QUINCY, Mass. — Early last month, Newsweek magazine ran a one-page article describing the benefits of Super Slow strength training — that is, training that emphasizes lighter weights, short sets and snail-paced reps.
What? Strength training without heavy loads, multiple sets and high reps? Blasphemy.
Well, maybe not. Wanting to find out more about this form of strength exercise, Club Industry turned to Dr. Wayne Westcott, whose Super Slow studies were cited by Newsweek.
First off, Super Slow is not some new hot trend. It's been around since the ’80s, according to Dr. Westcott, the fitness research director at the South Shore YMCA in Quincy.
Dr. Westcott first studied Super Slow in 1992 and published his findings in ’93. During the 10-week study, 75 volunteers were split into two groups. One group did normal strength training, performing each exercise for 10 seven-second reps. The other group did Super Slow training: four to six reps per set, with each rep taking 14 seconds (10 seconds for lifting, four seconds for lowering).
“We found [Super Slow] was very effective, about 50 percent more effective than our standard training,” Dr. Westcott said.
About five years later, Time, USA Today and other publications called Dr. Westcott to ask about his Super Slow findings. This encouraged him to repeat the study in 1998. His research yielded the same results: The Super Slow group showed a 50 percent greater strength gain.
What makes Super Slow so effective? Dr. Westcott has a few explanations.
First off, the lifting phase, or concentric motion, is the most difficult part of a strength exercise. In a standard strength set of 10 reps, each rep takes seven seconds — two of which are spent on concentric motion. Super slow, on the other hand, has 10 seconds of concentric motion for each rep, or 50 seconds of concentric motion in a five-rep set.
Super Slow also allows the exerciser to concentrate fully on a specific muscle. For instance, after loading up a barbell for a standard curl, a lifter will often use momentum to swing the weight. Therefore, the curl won't rely solely on the biceps; it will work the hips and back.
When doing a Super Slow curl, an exerciser will need a lighter weight (perhaps 20 to 30 percent less than his normal load) in order to work at the 14-second pace. At this rate, only the biceps will be used.
“It's going to more beneficial to the target muscle,” Dr. Westcott explained.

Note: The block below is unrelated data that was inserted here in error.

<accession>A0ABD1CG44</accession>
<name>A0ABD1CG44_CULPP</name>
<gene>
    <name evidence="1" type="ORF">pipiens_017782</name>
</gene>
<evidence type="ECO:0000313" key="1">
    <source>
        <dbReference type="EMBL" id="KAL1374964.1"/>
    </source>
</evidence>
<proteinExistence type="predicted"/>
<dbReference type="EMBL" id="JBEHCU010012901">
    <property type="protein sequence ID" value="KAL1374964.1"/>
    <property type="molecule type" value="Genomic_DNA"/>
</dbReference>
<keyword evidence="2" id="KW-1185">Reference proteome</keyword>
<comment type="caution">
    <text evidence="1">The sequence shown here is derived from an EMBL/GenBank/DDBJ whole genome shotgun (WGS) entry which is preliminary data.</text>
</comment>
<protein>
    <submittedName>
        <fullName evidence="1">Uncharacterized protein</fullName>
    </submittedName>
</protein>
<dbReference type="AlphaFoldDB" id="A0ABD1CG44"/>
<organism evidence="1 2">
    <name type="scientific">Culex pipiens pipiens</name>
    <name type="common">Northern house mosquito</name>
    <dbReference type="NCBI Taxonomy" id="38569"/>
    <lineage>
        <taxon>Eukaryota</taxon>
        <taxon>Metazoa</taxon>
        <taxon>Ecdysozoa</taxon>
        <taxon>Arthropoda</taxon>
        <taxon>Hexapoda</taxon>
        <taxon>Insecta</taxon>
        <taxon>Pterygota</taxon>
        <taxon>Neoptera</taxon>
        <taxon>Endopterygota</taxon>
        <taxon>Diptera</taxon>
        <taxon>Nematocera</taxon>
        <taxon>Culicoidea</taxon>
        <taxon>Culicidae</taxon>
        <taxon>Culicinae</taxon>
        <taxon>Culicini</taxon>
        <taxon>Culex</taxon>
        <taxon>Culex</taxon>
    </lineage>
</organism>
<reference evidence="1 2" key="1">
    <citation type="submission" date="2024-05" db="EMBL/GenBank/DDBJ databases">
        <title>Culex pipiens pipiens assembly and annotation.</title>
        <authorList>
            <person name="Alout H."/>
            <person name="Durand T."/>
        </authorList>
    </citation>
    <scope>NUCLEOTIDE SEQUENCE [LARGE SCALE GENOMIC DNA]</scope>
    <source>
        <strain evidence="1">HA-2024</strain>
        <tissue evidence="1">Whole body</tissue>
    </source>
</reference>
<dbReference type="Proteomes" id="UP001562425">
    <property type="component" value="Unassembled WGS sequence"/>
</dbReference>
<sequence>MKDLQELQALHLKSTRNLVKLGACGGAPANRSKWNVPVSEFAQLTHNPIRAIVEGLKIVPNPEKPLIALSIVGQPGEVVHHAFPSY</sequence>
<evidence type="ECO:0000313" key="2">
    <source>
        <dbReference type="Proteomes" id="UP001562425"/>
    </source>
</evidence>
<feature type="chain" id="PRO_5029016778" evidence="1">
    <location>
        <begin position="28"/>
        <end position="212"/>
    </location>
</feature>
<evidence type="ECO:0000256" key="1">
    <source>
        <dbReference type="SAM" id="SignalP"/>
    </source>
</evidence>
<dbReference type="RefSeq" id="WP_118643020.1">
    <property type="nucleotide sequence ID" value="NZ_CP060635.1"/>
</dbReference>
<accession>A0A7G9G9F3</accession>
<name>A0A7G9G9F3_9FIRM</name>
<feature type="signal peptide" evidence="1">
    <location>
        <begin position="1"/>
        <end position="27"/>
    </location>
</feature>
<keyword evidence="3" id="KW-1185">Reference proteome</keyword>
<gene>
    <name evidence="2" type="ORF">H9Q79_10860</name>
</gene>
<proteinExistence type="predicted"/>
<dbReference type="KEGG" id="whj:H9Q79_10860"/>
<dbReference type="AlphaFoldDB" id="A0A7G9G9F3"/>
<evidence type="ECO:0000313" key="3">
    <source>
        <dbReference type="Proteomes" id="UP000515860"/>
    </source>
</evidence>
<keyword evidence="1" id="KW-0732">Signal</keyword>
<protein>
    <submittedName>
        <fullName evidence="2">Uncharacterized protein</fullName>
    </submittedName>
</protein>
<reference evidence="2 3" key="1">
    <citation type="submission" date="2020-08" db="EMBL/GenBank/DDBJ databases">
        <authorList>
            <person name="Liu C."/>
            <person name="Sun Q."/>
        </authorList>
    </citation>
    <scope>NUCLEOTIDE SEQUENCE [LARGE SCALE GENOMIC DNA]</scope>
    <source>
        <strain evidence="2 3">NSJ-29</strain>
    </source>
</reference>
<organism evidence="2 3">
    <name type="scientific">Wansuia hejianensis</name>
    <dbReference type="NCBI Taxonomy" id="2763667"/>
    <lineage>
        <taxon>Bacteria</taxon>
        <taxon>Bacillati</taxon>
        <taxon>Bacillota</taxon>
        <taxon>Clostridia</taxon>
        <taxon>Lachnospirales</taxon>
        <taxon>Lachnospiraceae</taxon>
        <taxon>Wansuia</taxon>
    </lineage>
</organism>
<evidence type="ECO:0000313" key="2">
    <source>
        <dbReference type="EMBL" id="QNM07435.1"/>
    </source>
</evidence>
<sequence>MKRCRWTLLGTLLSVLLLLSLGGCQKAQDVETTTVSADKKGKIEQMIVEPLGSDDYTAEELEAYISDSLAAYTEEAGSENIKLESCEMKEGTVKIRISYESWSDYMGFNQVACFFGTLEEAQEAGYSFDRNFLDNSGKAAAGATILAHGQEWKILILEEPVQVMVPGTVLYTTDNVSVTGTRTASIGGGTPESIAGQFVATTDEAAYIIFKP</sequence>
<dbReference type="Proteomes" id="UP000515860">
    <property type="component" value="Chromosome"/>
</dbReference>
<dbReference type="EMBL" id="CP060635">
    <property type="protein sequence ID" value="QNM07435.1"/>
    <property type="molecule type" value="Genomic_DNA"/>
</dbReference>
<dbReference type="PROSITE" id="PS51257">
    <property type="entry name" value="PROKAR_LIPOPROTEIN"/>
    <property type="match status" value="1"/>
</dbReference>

Naturally, this begs the question: If Super Slow is so beneficial, why aren't more people slowing down? To get the answer, try doing a 14-second rep. The slower speed affects more muscle fibers. It's a tedious, intense way to train.
Even people who have experienced the benefits of Super Slow firsthand don't always stick with the workout. After conducting his 1992 Super Slow study, Dr. Westcott invited the participants to stick with their Super Slow routine. “[O]nly one of the 75 said they wanted to continue,” he recalled with a laugh.
Now, the study's participants were new to exercise, and Dr. Westcott acknowledges that Super Slow can be tough on untrained members. That's why his facility uses Super Slow to help motivated members bust through their strength plateaus.
Still, even motivated members — especially guys who like to work with heavier weights — may feel a little ridiculous lifting a light load in slow motion. Such motivated members should consider this: Super Slow prevents cheating and takes stress off of the joints. Furthermore, Dr. Westcott reported that nearly a dozen NFL teams, including the Ravens and Giants, use Super Slow as part of their strength routines. (Judging from the Giants' Super Bowl performance, they also believe in using Super Slow techniques out on the gridiron.)
While some proponents favor a Super Slow routine of six exercises once a week, Dr. Westcott recommends a 10-exercise session twice a week (i.e., Monday and Friday). Dr. Westcott also disagrees with fitness professionals who believe that Super Slow is the only form of exercise that anyone needs.
“This is where I part company with the Super Slow guild,” he said. “They are totally against aerobic exercise, period.”
Rather than use Super Slow to replace all traditional exercise, Dr. Westcott sees it as another tool in a box that contains cardio and other forms of strength training. He believes that Super Slow can improve retention by providing excellent results for new members and helping advanced members take their routines to a new level.
“If a person is motivated and they give it a chance, they'll find that it certainly works,” Dr. Westcott said.
Don't Hold Your Breath
It's common knowledge: When strength training, exhale on the lifting phase and inhale on the lowering phase. But what do you do during a Super Slow session? You'd need the lungs of Superman to exhale for a full 10 seconds.
“Never hold your breath,” Dr. Wayne Westcott responded. “Breathe as you have to breathe.”